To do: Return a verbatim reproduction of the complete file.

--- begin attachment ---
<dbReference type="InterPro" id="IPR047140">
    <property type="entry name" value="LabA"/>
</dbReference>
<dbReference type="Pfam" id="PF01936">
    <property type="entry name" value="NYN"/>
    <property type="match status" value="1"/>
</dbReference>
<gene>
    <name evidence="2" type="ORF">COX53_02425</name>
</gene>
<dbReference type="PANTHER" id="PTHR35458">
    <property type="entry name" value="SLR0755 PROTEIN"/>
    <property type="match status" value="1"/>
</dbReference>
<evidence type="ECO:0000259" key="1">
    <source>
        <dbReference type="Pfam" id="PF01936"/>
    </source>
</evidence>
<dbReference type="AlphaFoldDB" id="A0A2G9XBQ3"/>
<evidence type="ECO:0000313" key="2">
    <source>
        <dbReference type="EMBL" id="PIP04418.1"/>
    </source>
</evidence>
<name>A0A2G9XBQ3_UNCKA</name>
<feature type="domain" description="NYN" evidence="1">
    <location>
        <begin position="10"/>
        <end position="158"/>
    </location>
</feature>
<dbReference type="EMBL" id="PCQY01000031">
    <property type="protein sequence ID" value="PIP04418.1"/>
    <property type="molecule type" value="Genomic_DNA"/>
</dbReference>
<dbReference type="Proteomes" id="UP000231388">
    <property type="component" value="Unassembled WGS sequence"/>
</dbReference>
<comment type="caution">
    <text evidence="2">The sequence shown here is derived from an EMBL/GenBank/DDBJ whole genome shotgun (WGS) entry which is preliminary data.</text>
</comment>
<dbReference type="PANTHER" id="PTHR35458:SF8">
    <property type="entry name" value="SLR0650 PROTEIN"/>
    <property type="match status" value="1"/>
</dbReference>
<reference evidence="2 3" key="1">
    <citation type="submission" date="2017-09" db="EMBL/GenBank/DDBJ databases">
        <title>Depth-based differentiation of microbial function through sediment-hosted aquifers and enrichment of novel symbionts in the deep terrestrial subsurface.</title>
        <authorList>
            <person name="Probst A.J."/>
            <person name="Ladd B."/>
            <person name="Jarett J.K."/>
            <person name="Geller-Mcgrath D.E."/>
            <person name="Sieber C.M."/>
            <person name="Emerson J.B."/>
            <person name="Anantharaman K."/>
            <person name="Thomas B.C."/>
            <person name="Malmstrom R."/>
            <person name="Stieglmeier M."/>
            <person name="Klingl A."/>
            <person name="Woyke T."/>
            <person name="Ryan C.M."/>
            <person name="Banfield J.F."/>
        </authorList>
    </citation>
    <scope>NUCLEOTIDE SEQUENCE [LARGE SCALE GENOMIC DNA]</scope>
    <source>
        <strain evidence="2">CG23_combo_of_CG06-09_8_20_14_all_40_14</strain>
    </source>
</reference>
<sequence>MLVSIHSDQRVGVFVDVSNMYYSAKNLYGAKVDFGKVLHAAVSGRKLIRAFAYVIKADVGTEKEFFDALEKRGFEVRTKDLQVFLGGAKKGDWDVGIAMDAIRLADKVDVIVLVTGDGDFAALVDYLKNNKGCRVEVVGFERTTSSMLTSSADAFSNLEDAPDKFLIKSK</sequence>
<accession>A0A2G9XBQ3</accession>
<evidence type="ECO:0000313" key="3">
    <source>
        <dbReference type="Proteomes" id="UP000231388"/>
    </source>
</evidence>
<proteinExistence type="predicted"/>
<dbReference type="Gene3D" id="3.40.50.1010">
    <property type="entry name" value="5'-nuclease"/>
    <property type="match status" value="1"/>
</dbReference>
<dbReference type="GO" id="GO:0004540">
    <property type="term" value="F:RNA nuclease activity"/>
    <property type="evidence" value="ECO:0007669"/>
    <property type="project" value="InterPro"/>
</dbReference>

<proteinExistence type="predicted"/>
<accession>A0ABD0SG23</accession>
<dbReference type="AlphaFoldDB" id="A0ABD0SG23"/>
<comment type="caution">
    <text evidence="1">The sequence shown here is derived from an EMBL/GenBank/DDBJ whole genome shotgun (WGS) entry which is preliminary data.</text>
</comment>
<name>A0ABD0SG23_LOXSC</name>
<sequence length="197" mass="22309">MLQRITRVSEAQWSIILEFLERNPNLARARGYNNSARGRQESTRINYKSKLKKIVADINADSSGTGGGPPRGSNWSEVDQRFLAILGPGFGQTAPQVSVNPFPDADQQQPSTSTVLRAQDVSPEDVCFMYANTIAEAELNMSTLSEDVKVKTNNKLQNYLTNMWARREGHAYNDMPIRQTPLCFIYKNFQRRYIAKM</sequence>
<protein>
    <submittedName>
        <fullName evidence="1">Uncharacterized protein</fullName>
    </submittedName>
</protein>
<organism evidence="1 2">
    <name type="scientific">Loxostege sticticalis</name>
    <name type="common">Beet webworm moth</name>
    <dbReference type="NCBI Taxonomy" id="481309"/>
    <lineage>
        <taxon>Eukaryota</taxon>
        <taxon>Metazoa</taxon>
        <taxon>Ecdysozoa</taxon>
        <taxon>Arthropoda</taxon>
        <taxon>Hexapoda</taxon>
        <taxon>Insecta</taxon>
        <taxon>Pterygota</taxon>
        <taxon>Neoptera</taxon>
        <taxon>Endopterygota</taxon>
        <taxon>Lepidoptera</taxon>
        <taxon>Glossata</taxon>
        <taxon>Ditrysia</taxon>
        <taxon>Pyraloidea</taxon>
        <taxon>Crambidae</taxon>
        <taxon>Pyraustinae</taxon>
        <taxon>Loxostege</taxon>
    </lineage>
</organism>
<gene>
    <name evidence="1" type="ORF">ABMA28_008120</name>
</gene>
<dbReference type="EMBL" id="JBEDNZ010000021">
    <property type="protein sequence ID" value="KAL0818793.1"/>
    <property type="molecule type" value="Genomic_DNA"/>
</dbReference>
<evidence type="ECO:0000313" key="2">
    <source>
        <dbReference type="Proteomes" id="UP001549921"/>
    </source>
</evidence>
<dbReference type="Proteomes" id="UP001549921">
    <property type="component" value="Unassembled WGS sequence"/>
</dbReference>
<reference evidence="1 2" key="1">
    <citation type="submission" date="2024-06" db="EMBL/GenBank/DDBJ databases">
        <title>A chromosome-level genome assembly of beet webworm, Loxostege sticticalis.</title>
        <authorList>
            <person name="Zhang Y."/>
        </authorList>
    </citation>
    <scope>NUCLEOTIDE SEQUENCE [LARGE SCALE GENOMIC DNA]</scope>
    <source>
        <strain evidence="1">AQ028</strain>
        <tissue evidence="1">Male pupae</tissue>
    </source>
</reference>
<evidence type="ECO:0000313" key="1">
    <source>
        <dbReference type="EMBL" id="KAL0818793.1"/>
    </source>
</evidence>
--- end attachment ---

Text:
<dbReference type="InterPro" id="IPR047140">
    <property type="entry name" value="LabA"/>
</dbReference>
<dbReference type="Pfam" id="PF01936">
    <property type="entry name" value="NYN"/>
    <property type="match status" value="1"/>
</dbReference>
<gene>
    <name evidence="2" type="ORF">COX53_02425</name>
</gene>
<dbReference type="PANTHER" id="PTHR35458">
    <property type="entry name" value="SLR0755 PROTEIN"/>
    <property type="match status" value="1"/>
</dbReference>
<evidence type="ECO:0000259" key="1">
    <source>
        <dbReference type="Pfam" id="PF01936"/>
    </source>
</evidence>
<dbReference type="AlphaFoldDB" id="A0A2G9XBQ3"/>
<evidence type="ECO:0000313" key="2">
    <source>
        <dbReference type="EMBL" id="PIP04418.1"/>
    </source>
</evidence>
<name>A0A2G9XBQ3_UNCKA</name>
<feature type="domain" description="NYN" evidence="1">
    <location>
        <begin position="10"/>
        <end position="158"/>
    </location>
</feature>
<dbReference type="EMBL" id="PCQY01000031">
    <property type="protein sequence ID" value="PIP04418.1"/>
    <property type="molecule type" value="Genomic_DNA"/>
</dbReference>
<dbReference type="Proteomes" id="UP000231388">
    <property type="component" value="Unassembled WGS sequence"/>
</dbReference>
<comment type="caution">
    <text evidence="2">The sequence shown here is derived from an EMBL/GenBank/DDBJ whole genome shotgun (WGS) entry which is preliminary data.</text>
</comment>
<dbReference type="PANTHER" id="PTHR35458:SF8">
    <property type="entry name" value="SLR0650 PROTEIN"/>
    <property type="match status" value="1"/>
</dbReference>
<reference evidence="2 3" key="1">
    <citation type="submission" date="2017-09" db="EMBL/GenBank/DDBJ databases">
        <title>Depth-based differentiation of microbial function through sediment-hosted aquifers and enrichment of novel symbionts in the deep terrestrial subsurface.</title>
        <authorList>
            <person name="Probst A.J."/>
            <person name="Ladd B."/>
            <person name="Jarett J.K."/>
            <person name="Geller-Mcgrath D.E."/>
            <person name="Sieber C.M."/>
            <person name="Emerson J.B."/>
            <person name="Anantharaman K."/>
            <person name="Thomas B.C."/>
            <person name="Malmstrom R."/>
            <person name="Stieglmeier M."/>
            <person name="Klingl A."/>
            <person name="Woyke T."/>
            <person name="Ryan C.M."/>
            <person name="Banfield J.F."/>
        </authorList>
    </citation>
    <scope>NUCLEOTIDE SEQUENCE [LARGE SCALE GENOMIC DNA]</scope>
    <source>
        <strain evidence="2">CG23_combo_of_CG06-09_8_20_14_all_40_14</strain>
    </source>
</reference>
<sequence>MLVSIHSDQRVGVFVDVSNMYYSAKNLYGAKVDFGKVLHAAVSGRKLIRAFAYVIKADVGTEKEFFDALEKRGFEVRTKDLQVFLGGAKKGDWDVGIAMDAIRLADKVDVIVLVTGDGDFAALVDYLKNNKGCRVEVVGFERTTSSMLTSSADAFSNLEDAPDKFLIKSK</sequence>
<accession>A0A2G9XBQ3</accession>
<evidence type="ECO:0000313" key="3">
    <source>
        <dbReference type="Proteomes" id="UP000231388"/>
    </source>
</evidence>
<proteinExistence type="predicted"/>
<dbReference type="Gene3D" id="3.40.50.1010">
    <property type="entry name" value="5'-nuclease"/>
    <property type="match status" value="1"/>
</dbReference>
<dbReference type="GO" id="GO:0004540">
    <property type="term" value="F:RNA nuclease activity"/>
    <property type="evidence" value="ECO:0007669"/>
    <property type="project" value="InterPro"/>
</dbReference>

<proteinExistence type="predicted"/>
<accession>A0ABD0SG23</accession>
<dbReference type="AlphaFoldDB" id="A0ABD0SG23"/>
<comment type="caution">
    <text evidence="1">The sequence shown here is derived from an EMBL/GenBank/DDBJ whole genome shotgun (WGS) entry which is preliminary data.</text>
</comment>
<name>A0ABD0SG23_LOXSC</name>
<sequence length="197" mass="22309">MLQRITRVSEAQWSIILEFLERNPNLARARGYNNSARGRQESTRINYKSKLKKIVADINADSSGTGGGPPRGSNWSEVDQRFLAILGPGFGQTAPQVSVNPFPDADQQQPSTSTVLRAQDVSPEDVCFMYANTIAEAELNMSTLSEDVKVKTNNKLQNYLTNMWARREGHAYNDMPIRQTPLCFIYKNFQRRYIAKM</sequence>
<protein>
    <submittedName>
        <fullName evidence="1">Uncharacterized protein</fullName>
    </submittedName>
</protein>
<organism evidence="1 2">
    <name type="scientific">Loxostege sticticalis</name>
    <name type="common">Beet webworm moth</name>
    <dbReference type="NCBI Taxonomy" id="481309"/>
    <lineage>
        <taxon>Eukaryota</taxon>
        <taxon>Metazoa</taxon>
        <taxon>Ecdysozoa</taxon>
        <taxon>Arthropoda</taxon>
        <taxon>Hexapoda</taxon>
        <taxon>Insecta</taxon>
        <taxon>Pterygota</taxon>
        <taxon>Neoptera</taxon>
        <taxon>Endopterygota</taxon>
        <taxon>Lepidoptera</taxon>
        <taxon>Glossata</taxon>
        <taxon>Ditrysia</taxon>
        <taxon>Pyraloidea</taxon>
        <taxon>Crambidae</taxon>
        <taxon>Pyraustinae</taxon>
        <taxon>Loxostege</taxon>
    </lineage>
</organism>
<gene>
    <name evidence="1" type="ORF">ABMA28_008120</name>
</gene>
<dbReference type="EMBL" id="JBEDNZ010000021">
    <property type="protein sequence ID" value="KAL0818793.1"/>
    <property type="molecule type" value="Genomic_DNA"/>
</dbReference>
<evidence type="ECO:0000313" key="2">
    <source>
        <dbReference type="Proteomes" id="UP001549921"/>
    </source>
</evidence>
<dbReference type="Proteomes" id="UP001549921">
    <property type="component" value="Unassembled WGS sequence"/>
</dbReference>
<reference evidence="1 2" key="1">
    <citation type="submission" date="2024-06" db="EMBL/GenBank/DDBJ databases">
        <title>A chromosome-level genome assembly of beet webworm, Loxostege sticticalis.</title>
        <authorList>
            <person name="Zhang Y."/>
        </authorList>
    </citation>
    <scope>NUCLEOTIDE SEQUENCE [LARGE SCALE GENOMIC DNA]</scope>
    <source>
        <strain evidence="1">AQ028</strain>
        <tissue evidence="1">Male pupae</tissue>
    </source>
</reference>
<evidence type="ECO:0000313" key="1">
    <source>
        <dbReference type="EMBL" id="KAL0818793.1"/>
    </source>
</evidence>